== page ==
exemplifications of matters on file, or recorded in the general land office, as
the commissioner may from time to time direct.
7.- §5. That there shall be appointed by the president, by and with the
advice and consent of the senate, an officer to be called the solicitor of the
general land office, with an annual salary of two thousand dollars, whose duty
it shall be to examine and present a report to the commissioner, of the state of
facts in all cases referred by the commissioner to his attention which shall
involve questions of law, or where the facts are in controversy between the
agents of government and, individuals, or there are conflicting claims of
parties before the department, with his opinion thereon; and, also, to advise
the commissioner, when required thereto, on all questions growing out of the
management of the public lands, or the title thereto, private land claims,
Virginia military scrip, bounty lands, and preemption claims and to render such
farther professional services in the business of the department as may be
required, and shall be connected with the discharge of the duties theroof.
8.- §6. That it shall be lawful for the president of the United States, by
and with the advice and consent of the senate, to appoint a secretary, with a
salary of fifteen hundred dollars per annum, whose duty it shall be, under the
direction of the president, to sign in his name, and for him, all patents for
land sold or granted under the authority of the United States.
9. - §7. That it shall be the duty of the commissioner, to cause to be
prepared, and to certify, under the seal of the general land office, such copies
of records, books, and papers on file in his office, as may be applied for, to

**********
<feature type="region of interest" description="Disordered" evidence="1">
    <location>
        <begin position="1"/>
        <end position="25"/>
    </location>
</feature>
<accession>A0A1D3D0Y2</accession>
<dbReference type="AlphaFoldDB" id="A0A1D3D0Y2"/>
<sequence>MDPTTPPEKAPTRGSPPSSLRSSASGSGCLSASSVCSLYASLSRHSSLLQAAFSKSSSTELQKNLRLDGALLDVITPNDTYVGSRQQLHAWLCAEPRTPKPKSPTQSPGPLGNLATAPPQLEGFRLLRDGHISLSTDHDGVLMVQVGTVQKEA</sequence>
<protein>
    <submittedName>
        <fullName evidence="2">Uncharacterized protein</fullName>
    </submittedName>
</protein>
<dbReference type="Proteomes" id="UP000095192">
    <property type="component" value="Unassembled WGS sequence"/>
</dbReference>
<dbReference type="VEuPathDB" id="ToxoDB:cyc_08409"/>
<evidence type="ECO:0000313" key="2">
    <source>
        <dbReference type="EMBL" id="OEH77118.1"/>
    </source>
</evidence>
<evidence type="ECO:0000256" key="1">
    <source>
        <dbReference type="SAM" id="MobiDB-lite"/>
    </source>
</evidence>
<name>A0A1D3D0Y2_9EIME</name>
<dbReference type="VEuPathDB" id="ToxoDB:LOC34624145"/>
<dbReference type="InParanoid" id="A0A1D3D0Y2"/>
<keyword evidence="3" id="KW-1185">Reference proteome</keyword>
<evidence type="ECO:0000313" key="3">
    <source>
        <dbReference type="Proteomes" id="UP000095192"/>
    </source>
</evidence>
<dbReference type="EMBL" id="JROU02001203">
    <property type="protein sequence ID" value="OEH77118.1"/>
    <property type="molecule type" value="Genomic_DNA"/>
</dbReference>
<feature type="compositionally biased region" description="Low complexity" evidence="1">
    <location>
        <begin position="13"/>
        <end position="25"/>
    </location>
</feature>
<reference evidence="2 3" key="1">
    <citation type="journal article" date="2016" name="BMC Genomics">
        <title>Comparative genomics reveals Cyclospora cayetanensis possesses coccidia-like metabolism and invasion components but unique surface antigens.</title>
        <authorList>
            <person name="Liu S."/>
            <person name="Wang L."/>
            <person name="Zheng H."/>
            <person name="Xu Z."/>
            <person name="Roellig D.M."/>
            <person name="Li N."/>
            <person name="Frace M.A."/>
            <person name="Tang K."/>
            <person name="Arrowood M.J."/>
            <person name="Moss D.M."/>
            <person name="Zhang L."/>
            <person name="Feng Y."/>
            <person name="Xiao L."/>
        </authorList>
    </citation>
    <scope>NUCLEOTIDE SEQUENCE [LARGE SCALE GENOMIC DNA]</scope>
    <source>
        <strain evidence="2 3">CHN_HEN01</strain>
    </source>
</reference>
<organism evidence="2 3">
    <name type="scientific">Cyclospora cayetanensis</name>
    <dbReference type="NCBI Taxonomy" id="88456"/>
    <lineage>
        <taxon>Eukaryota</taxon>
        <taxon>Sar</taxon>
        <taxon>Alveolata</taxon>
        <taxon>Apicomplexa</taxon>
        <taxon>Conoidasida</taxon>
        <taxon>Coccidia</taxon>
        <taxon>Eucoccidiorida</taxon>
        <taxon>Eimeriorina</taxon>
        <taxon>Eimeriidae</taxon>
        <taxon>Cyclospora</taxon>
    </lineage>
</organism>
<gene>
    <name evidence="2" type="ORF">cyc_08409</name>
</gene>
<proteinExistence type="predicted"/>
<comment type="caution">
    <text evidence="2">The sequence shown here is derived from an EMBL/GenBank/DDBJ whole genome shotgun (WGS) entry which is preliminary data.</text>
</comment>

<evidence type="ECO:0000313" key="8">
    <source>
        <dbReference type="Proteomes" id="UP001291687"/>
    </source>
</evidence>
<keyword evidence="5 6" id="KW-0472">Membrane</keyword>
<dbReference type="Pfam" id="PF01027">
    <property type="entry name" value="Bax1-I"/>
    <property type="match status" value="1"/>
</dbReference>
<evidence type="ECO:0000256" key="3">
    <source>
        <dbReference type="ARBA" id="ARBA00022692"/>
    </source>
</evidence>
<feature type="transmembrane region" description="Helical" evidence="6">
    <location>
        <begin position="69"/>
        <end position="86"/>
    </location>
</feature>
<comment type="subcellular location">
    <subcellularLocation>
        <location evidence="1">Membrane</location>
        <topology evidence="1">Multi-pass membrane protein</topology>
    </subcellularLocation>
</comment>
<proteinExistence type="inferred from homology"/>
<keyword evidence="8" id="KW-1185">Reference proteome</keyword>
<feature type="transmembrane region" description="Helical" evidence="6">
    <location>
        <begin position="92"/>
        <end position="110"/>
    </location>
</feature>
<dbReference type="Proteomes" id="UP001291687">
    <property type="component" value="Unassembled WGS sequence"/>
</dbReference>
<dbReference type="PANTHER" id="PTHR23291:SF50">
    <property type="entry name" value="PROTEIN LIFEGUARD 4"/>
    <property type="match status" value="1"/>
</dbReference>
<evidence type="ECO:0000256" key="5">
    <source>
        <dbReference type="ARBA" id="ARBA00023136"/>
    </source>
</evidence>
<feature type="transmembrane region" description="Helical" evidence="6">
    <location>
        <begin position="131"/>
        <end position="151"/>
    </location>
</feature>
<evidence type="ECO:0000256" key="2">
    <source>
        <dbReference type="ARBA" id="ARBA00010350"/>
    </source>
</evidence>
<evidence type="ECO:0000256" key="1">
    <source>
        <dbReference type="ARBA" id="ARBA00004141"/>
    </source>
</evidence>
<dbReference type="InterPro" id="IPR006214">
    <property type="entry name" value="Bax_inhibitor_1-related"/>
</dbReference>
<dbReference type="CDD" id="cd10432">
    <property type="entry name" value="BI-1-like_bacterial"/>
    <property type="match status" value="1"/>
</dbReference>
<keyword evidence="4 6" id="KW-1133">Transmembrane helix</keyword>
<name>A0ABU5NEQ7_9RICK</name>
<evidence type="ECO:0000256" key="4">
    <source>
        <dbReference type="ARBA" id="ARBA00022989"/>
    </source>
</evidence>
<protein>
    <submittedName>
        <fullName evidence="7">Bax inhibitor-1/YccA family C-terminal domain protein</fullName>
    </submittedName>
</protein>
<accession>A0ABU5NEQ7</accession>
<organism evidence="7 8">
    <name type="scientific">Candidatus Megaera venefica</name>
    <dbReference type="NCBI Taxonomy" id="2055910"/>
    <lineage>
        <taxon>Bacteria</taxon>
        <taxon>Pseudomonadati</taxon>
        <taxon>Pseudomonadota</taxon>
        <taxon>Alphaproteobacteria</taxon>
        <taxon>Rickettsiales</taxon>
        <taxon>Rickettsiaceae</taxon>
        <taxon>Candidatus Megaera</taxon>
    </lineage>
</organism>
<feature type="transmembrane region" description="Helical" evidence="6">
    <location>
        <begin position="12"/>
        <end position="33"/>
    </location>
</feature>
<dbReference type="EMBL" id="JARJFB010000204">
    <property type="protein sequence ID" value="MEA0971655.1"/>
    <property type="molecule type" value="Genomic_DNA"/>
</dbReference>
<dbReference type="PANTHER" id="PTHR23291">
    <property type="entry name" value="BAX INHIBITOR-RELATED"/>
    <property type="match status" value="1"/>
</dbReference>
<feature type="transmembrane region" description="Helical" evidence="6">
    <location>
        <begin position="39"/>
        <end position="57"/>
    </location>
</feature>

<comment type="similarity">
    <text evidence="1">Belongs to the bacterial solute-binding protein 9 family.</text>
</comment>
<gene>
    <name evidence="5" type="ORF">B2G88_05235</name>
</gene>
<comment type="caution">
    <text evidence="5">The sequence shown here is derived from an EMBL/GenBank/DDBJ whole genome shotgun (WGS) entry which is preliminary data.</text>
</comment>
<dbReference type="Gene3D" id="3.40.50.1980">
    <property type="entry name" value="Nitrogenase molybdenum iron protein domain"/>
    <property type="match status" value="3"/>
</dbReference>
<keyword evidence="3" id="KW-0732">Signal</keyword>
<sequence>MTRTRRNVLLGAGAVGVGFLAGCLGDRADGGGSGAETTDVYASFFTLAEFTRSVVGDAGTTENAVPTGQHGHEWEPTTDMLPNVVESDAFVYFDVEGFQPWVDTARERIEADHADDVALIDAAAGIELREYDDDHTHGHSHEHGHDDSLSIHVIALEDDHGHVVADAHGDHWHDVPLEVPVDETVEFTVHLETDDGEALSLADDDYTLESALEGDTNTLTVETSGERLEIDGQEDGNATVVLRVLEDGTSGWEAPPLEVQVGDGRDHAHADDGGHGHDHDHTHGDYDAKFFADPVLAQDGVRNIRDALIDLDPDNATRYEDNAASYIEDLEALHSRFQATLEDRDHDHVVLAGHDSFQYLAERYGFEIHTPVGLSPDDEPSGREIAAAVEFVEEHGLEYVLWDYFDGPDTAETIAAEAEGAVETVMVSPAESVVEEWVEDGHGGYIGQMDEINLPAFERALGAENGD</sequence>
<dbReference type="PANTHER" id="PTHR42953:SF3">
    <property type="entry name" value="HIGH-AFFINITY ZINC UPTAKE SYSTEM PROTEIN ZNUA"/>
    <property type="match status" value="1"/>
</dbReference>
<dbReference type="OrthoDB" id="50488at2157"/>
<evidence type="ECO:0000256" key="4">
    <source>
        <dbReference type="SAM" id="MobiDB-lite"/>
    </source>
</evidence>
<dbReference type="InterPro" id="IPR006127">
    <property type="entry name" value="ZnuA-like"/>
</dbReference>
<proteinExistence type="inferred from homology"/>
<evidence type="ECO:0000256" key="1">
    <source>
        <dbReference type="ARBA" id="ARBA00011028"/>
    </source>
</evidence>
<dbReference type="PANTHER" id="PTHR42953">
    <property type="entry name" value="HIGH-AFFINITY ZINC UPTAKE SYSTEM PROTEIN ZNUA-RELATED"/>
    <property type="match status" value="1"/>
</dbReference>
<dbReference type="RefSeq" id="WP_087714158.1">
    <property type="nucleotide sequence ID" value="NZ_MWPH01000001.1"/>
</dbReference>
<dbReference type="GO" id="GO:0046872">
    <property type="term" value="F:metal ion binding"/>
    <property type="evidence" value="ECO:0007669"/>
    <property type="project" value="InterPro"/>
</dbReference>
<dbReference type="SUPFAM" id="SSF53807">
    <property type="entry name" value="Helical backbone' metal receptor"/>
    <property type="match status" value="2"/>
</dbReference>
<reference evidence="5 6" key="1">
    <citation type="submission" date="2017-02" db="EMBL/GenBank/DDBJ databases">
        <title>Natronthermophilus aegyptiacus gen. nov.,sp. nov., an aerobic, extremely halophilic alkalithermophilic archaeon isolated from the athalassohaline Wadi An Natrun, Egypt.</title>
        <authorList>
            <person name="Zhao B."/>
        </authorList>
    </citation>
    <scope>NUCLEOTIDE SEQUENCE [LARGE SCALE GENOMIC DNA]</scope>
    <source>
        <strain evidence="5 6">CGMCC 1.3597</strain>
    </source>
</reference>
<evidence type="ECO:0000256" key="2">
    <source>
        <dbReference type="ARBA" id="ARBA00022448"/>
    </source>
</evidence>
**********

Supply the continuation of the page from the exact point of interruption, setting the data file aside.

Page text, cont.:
be used in evidence in courts of justice.
10. - §8. That whenever the office of recorder shall become vacant, or in
case of the sickness or absence of the recorder, the duties of his office shill
be performed, ad interim, by the principal clerk on private land claims.
11. - §9. That the receivers of the land offices shall make to the secretary
of the treasury mouthly returns of the moneys received in their several offices,
and pay over such money, pursuant to his instructions. And they shall also make
to the commissioner of the general land office, like monthly returns, and
transmit to him quarterly accounts current of the debits and credits of their
several offices with the United States.
12. - §10. That the commissioner of the general land office shall be entitled
to receive an annual salary of three thousand dollars; the recorder of the
general land office an annual salary of fifteen hundred dollars; the principal
clerk of the surveys, an annual salary of eighteen hundred dollars; and each of
the said principal clerks an annual salary of eighteen hundred dollars from and:
after the date of their respective commissions; and that the said commissioner
be authorized to employ, for the service of the general land office, one clerk,
whose annual salary shall not exceed fifteen hundred dollars; four clerks, whose
annual salary Shall not exceed fourteen hundred dollars each; sixteen clerks,
whose annual salary shall not exceed thirteen hundred dollars each; twenty
clerks, whose annual salary shall not exceed twelve hundred dollars each; five
clerks, whose annual salary shall not exceed eleven hundred dollars each;
thirty-five clerks, whose annual salary shall not exceed one thousand dollars
each; one principal draughtsman, whose annual salary shall not exceed fifteen
hundred dollars;, one assistant draughtsman, whose annual salary shall not
exceed twelve hundred dollars; two messengers, whose annual salary shall not
exceed seven hundred dollars each; three assistant messengers, whose annual
salary shall not exceed three hundred and fifty dollars each and two packers, to
make up packages of patents, blank forms, and other things necessary to be
transmitted to the district land offices, at a salary of four hundred and fifty
13. - §11. That such provisions of the Act of the 25th of April, in the year
one thousand eight hundred and twelve, entitled An act for the establishment of
a general land office in the department of the treasury, and of all acts